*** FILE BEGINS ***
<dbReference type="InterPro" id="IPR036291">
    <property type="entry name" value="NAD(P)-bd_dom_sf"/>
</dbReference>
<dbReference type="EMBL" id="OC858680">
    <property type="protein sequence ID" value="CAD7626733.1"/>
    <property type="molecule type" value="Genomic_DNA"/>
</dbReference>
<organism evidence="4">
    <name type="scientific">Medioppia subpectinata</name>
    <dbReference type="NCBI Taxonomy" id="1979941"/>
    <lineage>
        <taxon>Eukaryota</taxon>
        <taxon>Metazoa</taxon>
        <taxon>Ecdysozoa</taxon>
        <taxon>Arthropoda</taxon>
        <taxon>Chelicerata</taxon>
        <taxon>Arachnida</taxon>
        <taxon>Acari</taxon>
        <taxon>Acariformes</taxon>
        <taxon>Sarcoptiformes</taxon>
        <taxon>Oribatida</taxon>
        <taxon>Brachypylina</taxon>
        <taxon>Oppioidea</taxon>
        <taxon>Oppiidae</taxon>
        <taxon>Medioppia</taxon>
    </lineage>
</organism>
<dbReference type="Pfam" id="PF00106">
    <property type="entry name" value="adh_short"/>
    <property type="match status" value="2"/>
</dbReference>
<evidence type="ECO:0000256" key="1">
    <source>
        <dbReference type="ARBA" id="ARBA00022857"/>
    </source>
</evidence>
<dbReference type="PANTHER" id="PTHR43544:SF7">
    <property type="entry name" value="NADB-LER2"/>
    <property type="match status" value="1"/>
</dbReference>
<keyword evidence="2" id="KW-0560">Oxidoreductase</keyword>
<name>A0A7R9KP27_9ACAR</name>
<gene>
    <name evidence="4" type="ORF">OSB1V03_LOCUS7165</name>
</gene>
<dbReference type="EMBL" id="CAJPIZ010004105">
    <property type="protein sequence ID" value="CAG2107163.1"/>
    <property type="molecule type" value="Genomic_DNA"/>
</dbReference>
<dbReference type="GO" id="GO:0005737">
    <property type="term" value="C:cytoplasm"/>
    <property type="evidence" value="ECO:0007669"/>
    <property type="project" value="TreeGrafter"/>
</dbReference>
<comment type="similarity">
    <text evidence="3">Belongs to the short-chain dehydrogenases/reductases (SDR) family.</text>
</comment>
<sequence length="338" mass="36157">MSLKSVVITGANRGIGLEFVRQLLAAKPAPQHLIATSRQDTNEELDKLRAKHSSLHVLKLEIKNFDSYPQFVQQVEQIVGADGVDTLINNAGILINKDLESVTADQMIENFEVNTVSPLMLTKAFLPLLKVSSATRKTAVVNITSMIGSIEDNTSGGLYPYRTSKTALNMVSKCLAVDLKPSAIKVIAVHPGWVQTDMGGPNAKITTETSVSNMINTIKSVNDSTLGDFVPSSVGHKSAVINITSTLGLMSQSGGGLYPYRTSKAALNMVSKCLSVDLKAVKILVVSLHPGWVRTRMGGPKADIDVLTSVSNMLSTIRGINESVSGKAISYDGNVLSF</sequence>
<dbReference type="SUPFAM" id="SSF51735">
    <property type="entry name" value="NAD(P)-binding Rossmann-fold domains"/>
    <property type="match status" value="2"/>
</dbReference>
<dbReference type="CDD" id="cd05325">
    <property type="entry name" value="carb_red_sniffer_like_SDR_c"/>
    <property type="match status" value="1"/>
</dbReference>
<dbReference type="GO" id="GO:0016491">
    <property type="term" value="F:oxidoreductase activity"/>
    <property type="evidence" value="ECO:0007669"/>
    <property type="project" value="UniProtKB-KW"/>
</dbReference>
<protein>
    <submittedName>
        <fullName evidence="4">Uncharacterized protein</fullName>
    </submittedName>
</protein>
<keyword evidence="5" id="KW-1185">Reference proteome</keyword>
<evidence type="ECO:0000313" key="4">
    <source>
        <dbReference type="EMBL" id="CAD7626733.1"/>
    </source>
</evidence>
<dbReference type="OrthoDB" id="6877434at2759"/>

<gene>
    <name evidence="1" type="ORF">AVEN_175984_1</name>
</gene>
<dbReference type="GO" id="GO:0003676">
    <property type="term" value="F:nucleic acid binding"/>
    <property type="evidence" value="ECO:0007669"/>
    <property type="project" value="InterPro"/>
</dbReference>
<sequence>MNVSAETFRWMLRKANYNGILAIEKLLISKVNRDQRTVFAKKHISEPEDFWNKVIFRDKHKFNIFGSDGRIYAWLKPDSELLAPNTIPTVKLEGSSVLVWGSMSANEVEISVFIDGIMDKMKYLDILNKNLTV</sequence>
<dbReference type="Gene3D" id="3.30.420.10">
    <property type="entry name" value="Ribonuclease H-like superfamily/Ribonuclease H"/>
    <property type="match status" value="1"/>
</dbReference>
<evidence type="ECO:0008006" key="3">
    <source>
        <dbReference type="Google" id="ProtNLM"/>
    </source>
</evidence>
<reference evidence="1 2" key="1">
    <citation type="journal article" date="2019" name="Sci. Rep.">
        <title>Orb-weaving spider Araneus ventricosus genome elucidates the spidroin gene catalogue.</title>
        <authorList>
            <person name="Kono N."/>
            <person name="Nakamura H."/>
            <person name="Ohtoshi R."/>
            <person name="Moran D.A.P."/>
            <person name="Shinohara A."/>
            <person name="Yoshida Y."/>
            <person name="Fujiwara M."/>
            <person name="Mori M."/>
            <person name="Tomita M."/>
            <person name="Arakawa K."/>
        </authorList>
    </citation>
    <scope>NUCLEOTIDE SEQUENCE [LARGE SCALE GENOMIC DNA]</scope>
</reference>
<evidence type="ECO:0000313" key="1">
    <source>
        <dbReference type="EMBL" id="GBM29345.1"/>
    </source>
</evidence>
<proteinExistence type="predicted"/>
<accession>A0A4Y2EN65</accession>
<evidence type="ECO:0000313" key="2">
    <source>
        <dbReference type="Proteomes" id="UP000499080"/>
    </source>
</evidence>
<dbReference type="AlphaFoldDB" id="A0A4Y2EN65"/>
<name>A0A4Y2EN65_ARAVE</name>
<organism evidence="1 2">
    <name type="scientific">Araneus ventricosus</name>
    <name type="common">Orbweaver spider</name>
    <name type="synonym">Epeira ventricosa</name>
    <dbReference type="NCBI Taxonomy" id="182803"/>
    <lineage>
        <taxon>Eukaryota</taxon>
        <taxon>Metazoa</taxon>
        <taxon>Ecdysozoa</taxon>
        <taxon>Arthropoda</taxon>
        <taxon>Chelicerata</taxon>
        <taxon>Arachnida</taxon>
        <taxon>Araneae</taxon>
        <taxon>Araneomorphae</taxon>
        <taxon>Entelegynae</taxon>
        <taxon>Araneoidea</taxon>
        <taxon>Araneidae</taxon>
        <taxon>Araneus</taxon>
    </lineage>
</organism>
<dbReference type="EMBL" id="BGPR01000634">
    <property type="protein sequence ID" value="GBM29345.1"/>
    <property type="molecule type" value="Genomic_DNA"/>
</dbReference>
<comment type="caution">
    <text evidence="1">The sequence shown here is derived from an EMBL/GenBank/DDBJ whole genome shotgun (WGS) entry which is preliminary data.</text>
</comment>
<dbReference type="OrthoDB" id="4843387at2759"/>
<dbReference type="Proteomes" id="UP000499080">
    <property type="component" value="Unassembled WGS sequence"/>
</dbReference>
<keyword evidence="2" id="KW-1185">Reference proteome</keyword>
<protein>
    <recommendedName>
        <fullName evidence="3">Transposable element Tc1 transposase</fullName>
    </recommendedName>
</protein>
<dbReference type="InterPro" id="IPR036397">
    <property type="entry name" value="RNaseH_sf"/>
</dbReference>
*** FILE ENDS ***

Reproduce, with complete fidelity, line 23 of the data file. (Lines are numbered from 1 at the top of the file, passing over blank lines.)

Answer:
        <taxon>Oppioidea</taxon>